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WhatsApp Clarifies on Privacy Policy Update Amid Criticism, Says No Effect on Individual Chats

On Tuesday, WhatsApp provided clarification on its recent update to the privacy policy and clarified that the latest approach has in no way impacted the privacy of messages sent to friends and family. The instant messaging platform said it wanted to “address misinformation” and that it would “continue with end-to-end encryption to protect your private messages.”

It said that your private messages could not be seen or your calls heard. It also emphasized that Facebook, its parent company, could not read its users’ messages or calls either. The latest move comes in the wake of public criticism of WhatsApp over its modification of the privacy policy last week and will be effective from February 8. On the smart phone contact.

Addressing user concerns over the privacy policy update, WhatsApp released a new FAQ page on its site that highlights private communication on the app.

“Neither WhatsApp nor Facebook can read your messages or hear your calls with your friends, family, and co-workers on WhatsApp. Whatever you share, it stays between you,” the platform said. In a thread, it added, “Our privacy policy update does not affect the privacy of your messages with friends or family.”

WhatsApp also said it did not hold customer communications logs. “While this information is traditionally preserved by mobile carriers and operators, we believe it would be both a privacy and security risk to maintain these records for two billion users and we don’t do it,” it noted.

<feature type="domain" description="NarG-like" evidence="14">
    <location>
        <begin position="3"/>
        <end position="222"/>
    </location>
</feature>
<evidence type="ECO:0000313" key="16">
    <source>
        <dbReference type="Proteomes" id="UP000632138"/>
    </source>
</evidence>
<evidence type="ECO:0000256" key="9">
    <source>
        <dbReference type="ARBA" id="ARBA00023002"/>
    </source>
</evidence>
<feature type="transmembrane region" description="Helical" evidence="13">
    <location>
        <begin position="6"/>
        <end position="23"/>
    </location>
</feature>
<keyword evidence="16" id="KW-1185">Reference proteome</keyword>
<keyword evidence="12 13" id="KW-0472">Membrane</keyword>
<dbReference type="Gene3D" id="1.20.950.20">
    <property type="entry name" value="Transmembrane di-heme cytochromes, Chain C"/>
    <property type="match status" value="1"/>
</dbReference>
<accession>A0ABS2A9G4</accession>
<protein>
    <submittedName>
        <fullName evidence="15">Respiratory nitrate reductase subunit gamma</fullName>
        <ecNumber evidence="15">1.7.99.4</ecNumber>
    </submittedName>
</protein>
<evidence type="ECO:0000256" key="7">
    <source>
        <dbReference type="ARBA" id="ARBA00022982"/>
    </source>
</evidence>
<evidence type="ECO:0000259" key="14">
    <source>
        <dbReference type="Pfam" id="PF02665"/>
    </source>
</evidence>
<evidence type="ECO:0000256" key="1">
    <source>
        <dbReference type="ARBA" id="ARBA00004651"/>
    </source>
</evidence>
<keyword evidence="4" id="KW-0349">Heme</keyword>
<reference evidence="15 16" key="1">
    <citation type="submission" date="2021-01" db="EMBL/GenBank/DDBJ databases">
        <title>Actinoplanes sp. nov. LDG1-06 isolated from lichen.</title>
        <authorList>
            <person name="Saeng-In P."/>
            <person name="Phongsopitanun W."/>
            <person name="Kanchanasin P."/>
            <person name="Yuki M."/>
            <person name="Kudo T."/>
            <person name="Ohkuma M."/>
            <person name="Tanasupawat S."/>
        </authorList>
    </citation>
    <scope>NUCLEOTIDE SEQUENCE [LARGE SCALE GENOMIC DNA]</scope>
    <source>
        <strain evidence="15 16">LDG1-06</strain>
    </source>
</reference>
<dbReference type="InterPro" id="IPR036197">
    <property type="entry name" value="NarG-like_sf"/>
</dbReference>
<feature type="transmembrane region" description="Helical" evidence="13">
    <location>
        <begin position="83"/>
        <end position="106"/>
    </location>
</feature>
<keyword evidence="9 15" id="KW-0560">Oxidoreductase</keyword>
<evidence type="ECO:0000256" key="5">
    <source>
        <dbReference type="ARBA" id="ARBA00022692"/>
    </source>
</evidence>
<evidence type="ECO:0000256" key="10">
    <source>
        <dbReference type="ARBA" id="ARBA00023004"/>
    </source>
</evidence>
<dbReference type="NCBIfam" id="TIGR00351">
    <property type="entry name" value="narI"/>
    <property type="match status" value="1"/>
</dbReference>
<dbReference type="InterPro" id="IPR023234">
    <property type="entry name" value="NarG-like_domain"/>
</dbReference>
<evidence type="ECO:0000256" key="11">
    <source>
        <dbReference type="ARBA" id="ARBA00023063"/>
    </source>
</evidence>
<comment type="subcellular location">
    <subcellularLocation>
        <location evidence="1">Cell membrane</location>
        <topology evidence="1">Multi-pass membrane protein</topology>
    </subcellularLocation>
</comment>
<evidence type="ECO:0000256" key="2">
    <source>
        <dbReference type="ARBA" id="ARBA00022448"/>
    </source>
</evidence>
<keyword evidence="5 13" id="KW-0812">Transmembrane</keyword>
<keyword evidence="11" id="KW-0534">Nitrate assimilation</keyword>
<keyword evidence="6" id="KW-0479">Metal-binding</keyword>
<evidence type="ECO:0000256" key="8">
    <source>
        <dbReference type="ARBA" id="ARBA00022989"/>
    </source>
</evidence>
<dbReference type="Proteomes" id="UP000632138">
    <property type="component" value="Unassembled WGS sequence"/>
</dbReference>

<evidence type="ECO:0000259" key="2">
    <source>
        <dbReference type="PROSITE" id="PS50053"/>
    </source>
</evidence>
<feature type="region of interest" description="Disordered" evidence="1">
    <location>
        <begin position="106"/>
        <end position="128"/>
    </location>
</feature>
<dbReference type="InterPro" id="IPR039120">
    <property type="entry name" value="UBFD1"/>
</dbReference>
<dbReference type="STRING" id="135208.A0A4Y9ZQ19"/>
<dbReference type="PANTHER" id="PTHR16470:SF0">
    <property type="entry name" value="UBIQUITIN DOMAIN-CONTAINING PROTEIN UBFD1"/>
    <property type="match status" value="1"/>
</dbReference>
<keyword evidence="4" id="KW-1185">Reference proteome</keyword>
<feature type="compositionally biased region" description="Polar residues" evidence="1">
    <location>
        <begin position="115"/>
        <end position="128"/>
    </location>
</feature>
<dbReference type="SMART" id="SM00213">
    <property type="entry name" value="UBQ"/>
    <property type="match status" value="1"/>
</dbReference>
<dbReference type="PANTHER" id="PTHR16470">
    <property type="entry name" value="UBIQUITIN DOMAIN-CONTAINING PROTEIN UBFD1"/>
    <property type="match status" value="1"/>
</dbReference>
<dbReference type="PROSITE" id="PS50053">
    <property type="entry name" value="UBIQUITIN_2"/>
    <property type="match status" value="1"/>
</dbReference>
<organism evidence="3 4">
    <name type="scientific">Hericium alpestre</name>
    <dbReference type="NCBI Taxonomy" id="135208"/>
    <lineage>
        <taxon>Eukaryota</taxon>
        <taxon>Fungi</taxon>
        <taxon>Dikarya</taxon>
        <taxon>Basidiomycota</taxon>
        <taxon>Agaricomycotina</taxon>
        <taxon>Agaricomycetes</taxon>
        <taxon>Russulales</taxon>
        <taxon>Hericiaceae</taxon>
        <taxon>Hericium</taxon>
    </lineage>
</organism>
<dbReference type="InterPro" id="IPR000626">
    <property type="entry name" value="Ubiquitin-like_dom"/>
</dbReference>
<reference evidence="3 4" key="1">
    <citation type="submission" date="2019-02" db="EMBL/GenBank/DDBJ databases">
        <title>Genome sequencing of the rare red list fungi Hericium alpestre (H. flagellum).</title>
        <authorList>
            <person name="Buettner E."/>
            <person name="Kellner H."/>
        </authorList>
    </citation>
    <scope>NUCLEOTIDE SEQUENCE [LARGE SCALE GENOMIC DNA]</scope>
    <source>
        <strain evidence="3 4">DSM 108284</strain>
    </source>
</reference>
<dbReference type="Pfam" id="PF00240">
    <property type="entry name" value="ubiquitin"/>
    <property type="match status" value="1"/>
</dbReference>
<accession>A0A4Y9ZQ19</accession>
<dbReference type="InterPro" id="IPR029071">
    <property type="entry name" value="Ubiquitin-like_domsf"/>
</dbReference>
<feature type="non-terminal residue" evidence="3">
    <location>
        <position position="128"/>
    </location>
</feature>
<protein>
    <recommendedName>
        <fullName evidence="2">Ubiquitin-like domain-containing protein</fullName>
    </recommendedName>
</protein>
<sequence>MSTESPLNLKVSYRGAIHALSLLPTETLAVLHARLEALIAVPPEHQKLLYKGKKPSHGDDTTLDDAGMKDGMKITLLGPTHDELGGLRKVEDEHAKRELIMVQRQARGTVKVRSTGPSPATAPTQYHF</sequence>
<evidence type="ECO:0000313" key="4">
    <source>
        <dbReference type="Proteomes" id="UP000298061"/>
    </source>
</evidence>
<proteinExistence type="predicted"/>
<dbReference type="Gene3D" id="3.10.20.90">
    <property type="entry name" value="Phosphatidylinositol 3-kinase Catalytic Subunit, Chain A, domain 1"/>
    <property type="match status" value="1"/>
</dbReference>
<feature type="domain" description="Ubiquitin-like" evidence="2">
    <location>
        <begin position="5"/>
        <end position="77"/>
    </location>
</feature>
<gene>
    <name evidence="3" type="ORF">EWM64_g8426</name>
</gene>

WhatsApp pointed out in its newly developed FAQ page on the location sharing section that it could not see the user’s shared location and neither could Facebook. The platform emphasized that it is end-to-end encrypted when anyone posts a position on their app, meaning it can’t be accessed by anybody but the people with whom it is shared.

It is important to remember, however, that WhatsApp gathers and uses user devices’ precise location information. Even if you do not use our location-related features, we use IP addresses and other information such as area codes for phone numbers to estimate your general location (e.g., city and country). We also use your location information for diagnostics and troubleshooting purposes,” the updated privacy policy mentions.

In terms of data sharing that has brought the privacy controversy, the Facebook-owned platform said the update included changes related to messaging businesses on WhatsApp.

“To manage their communication, some large companies need to use hosting services. Which is why we give companies the option to use Facebook’s secure hosting services to manage their customers’ WhatsApp chats, answer questions, and send helpful information such as purchase receipts, the platform said.

It also listed the arrival of new trading features that could allow corporations to market their WhatsApp products and services, which could entail personalization. For that reason, users’ shopping activities may be used to personalize the experience. However, WhatsApp claimed that certain features were optional.

Inadvertently, the changes in the privacy policy have enabled competitive platforms like Telegram and Signal to achieve some success. WhatsApp has, however, also emphasized that the updates were meant to address business accounts.


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